In many ways, Thursday was (yet another) D-Day for this phase of The Odyssey Expedition. I had a choice to make: I could stick here on Réunion and wait for the PIL ship, but that would mean once I got to Madagascar racing to Antananarivo and back (at least a 15 hour round trip) to pick up my passport with the visa in it for Mozambique. There would be a chance I wouldn’t make it there and back before the ship left port and in any case, it would also mean there would be no chance of getting back to the UK for Christmas. Or I could twist: take the Trochetia ferry tomorrow over to Mauritius and hope that Maersk come through for me.
But going to Mauritius would be a big risk. Not only would it mean spending a fortune on the Trochetia (it’s €124 one way), it could also mean being stranded there UNTIL DECEMBER. Yes – the Trochetia is scheduled to go in for repairs next week and won’t be running to back to Réunion or Madagascar again until next month. So, what to do? Well, it’s like a card trick: you just have to stack everything correctly for all eventualities.
There would be no point in moping around La Maison all day, so I joined Luc and Anlor for a daytrip to Réunion’s famous lava flows.
Piton de la Fournais (literally ‘Peak of the Furance’) is an unruly and angry volcano that blows its stack more often than Mel Gibson on gin and meth amphetamine. It’s one of the most active volcanoes in the world, along with Etna in Sicily, Erebus in Antarctica and Kīlauea in Hawaii. It erupted in August 2006 (and continued to erupt until January 2007) and again in February 2007, and again on 21 September 2008 and AGAIN on 9 December 2010. Luckily for the Réunionnaise, the volcano usually spews its molten hot mag-ma (to be said like Dr. Evil, always) directly into the sea. Okay, so once a year the N2 road up the east coast gets thousands of tons of hot melty rock deposited on top of it, but look on the bright side, when the lava trails cool down, they become a huge tourist attraction.
Oh, and it can take MONTHS for the lava to cool down.
In the afternoon, Luc and Anlor went for a swim in a natural rock pool on the south coast while I devoured a tasty tuna baguette whilst frantically texted my cousin Christian in Denmark, Mickael here in Réunion and my CS host for the night, Geraldine. It wasn’t until later I realised that while Christian, my mum and Casey were getting my texts loud and clear, they were not coming through to anyone in Réunion. Borrowing Luc’s phone, I managed to get in touch with Mickael to find out the SP on the Trochetia. My heart sank as he told me that last week when they wouldn’t let me buy a ticket wasn’t just because it was a public holiday on November 1. It was also because THEY DON’T SELL TICKETS ON THE DAY FOR THE FERRY TO MAURITIUS, EVER. You always have to buy at least a day before.
If Maersk say no, I’ve just wasted €124 that I simply don’t have. If they say yes, but not until after 5pm our time today, I’ve missed my chance.
Mickael to the rescue!! He managed to *reserve* me a ticket, at no cost, so long as I paid for it before 10am the next day. Then Christian got back to me saying that Maersk were ‘confident’ that there should be no problems with me getting on the ship from Mauritius to South Africa on Sunday. Okay, don’t lose it Graham – you’ve been here before – just… relax.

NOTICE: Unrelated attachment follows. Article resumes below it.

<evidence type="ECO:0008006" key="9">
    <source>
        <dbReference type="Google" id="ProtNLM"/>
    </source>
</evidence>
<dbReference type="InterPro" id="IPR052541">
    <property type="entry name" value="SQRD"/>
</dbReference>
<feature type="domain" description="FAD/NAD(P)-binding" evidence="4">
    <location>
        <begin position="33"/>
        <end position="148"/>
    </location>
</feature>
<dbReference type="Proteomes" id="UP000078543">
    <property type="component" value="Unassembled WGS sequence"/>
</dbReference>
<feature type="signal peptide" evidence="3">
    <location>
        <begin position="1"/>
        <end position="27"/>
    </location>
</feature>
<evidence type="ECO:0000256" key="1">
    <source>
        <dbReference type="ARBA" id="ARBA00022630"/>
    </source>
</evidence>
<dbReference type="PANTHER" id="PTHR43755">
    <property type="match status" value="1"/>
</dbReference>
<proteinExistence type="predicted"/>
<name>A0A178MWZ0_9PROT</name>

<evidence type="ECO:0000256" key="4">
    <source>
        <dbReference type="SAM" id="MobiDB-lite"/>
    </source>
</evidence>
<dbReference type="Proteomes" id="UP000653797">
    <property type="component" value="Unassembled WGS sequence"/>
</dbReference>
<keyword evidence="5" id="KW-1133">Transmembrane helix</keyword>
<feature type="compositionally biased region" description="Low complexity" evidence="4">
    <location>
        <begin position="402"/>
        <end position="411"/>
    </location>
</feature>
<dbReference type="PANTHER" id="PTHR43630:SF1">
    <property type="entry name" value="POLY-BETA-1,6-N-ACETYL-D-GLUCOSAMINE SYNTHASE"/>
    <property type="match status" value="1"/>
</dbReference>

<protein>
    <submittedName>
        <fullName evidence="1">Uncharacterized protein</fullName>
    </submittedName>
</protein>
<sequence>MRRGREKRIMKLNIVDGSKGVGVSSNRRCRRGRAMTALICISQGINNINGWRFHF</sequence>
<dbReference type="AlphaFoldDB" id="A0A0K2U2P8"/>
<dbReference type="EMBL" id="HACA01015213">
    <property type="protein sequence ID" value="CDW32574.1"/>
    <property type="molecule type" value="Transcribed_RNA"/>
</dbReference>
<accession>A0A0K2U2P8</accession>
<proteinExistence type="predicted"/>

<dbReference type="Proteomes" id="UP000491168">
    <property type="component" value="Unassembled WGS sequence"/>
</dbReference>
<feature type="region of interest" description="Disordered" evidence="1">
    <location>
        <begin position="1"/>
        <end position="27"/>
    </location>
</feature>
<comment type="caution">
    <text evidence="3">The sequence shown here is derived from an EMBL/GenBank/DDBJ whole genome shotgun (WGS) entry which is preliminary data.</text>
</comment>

Luc, Anlor and I returned to Saint Paul at about 6pm and we waited at the café opposite the city’s Multiplex Cinema for Geraldine to arrive. Why? Oh because Geraldine, being the awesome CS host that she no doubt is, had a spare ticket to the Réunion Film Festival that was taking place that night and had invited me along. Must have known I was a cinefile! Geraldine also speaks incredibly good English, which I have to say is a rarity on the island. Probably because she’s not French, she’s Belgian. After saying farewell to Luc and Anlor, I attempted to straighten my shirt (the equivalent of putting the cushions back on the what’s left of the couch after the tornado has hit) and Geraldine and I set off down the red carpet.
There were two movies, the first – Marriage in Mendoza – was a great little roadtrip movie about two French guys driving across Argentina for a wedding. As it was in French, Spanish and a little English I found it easy to follow with my spattering of knowledge of those three languages. As the credits started rolling, my phone, set to silent, vibrated in my pocket.
It was Christian.
“Yehaa! It’s a big 10-4 as in GO! from the good guys at Maersk.”
I leapt up, punched the air and whooped like I’d won the pools. THIS GINGER TRAVELLING MONKEY IS COMING HOME!! As icing on the cake, in the intermission between the films there was free champagne, beer and vol-au-vents. Oh what measure of bliss is this!
The second film wasn’t as good, best described as a French Before Sunrise, it was just a guy and a girl talking all night. In French. With no subtitles. Argh! Afterwards, Geraldine drove me back to Lucie’s house to pick up my gear. Sadly, Lucie and Anlor were asleep, so I didn’t get to say goodbye, but Luc was still up and he wished me well.
That night I didn’t get any sleep at all as I quietly plotted my path through Africa while Casey kept me company on Skype. I’ve broken too many promises on this journey. I won’t break this one:
THROUGH HELL AND HIGH WATER…
THROUGH AFRICA AND THE MIDDLE EAST…
THROUGH FRONTIERS AND BADLANDS…
I ***WILL*** BE HOME FOR CHRISTMAS
I will see you then.